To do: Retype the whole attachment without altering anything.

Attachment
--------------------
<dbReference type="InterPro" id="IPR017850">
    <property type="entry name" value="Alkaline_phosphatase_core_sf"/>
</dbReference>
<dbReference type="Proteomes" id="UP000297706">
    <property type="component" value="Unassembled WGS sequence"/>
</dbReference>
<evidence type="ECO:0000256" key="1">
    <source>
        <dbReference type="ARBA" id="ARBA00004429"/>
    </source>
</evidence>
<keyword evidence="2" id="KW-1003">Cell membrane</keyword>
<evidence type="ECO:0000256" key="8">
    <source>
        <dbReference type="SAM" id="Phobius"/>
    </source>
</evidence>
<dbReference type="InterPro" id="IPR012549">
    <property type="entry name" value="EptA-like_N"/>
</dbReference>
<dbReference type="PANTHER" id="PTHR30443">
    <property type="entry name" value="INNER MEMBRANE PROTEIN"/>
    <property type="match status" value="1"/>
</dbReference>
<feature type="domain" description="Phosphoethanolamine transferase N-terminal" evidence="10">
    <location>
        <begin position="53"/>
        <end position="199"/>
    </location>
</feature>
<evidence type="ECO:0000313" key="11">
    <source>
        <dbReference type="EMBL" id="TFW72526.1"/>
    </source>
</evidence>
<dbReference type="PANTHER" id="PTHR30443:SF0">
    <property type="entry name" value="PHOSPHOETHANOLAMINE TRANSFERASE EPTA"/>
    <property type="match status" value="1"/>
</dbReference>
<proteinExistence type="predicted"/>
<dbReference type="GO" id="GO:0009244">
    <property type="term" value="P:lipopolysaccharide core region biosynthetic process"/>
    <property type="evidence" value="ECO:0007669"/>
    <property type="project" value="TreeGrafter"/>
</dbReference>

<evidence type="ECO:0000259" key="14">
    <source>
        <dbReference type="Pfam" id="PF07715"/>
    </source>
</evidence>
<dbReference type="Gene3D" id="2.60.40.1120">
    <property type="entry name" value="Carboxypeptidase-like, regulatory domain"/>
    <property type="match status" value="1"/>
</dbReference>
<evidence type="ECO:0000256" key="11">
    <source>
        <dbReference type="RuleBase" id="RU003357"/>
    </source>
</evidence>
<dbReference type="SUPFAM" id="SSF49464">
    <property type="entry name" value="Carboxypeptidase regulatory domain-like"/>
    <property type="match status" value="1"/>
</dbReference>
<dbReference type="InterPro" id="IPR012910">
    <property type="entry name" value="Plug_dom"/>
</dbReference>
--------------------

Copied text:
<dbReference type="InterPro" id="IPR017850">
    <property type="entry name" value="Alkaline_phosphatase_core_sf"/>
</dbReference>
<dbReference type="Proteomes" id="UP000297706">
    <property type="component" value="Unassembled WGS sequence"/>
</dbReference>
<evidence type="ECO:0000256" key="1">
    <source>
        <dbReference type="ARBA" id="ARBA00004429"/>
    </source>
</evidence>
<keyword evidence="2" id="KW-1003">Cell membrane</keyword>
<evidence type="ECO:0000256" key="8">
    <source>
        <dbReference type="SAM" id="Phobius"/>
    </source>
</evidence>
<dbReference type="InterPro" id="IPR012549">
    <property type="entry name" value="EptA-like_N"/>
</dbReference>
<dbReference type="PANTHER" id="PTHR30443">
    <property type="entry name" value="INNER MEMBRANE PROTEIN"/>
    <property type="match status" value="1"/>
</dbReference>
<feature type="domain" description="Phosphoethanolamine transferase N-terminal" evidence="10">
    <location>
        <begin position="53"/>
        <end position="199"/>
    </location>
</feature>
<evidence type="ECO:0000313" key="11">
    <source>
        <dbReference type="EMBL" id="TFW72526.1"/>
    </source>
</evidence>
<dbReference type="PANTHER" id="PTHR30443:SF0">
    <property type="entry name" value="PHOSPHOETHANOLAMINE TRANSFERASE EPTA"/>
    <property type="match status" value="1"/>
</dbReference>
<proteinExistence type="predicted"/>
<dbReference type="GO" id="GO:0009244">
    <property type="term" value="P:lipopolysaccharide core region biosynthetic process"/>
    <property type="evidence" value="ECO:0007669"/>
    <property type="project" value="TreeGrafter"/>
</dbReference>

<evidence type="ECO:0000259" key="14">
    <source>
        <dbReference type="Pfam" id="PF07715"/>
    </source>
</evidence>
<dbReference type="Gene3D" id="2.60.40.1120">
    <property type="entry name" value="Carboxypeptidase-like, regulatory domain"/>
    <property type="match status" value="1"/>
</dbReference>
<evidence type="ECO:0000256" key="11">
    <source>
        <dbReference type="RuleBase" id="RU003357"/>
    </source>
</evidence>
<dbReference type="SUPFAM" id="SSF49464">
    <property type="entry name" value="Carboxypeptidase regulatory domain-like"/>
    <property type="match status" value="1"/>
</dbReference>
<dbReference type="InterPro" id="IPR012910">
    <property type="entry name" value="Plug_dom"/>
</dbReference>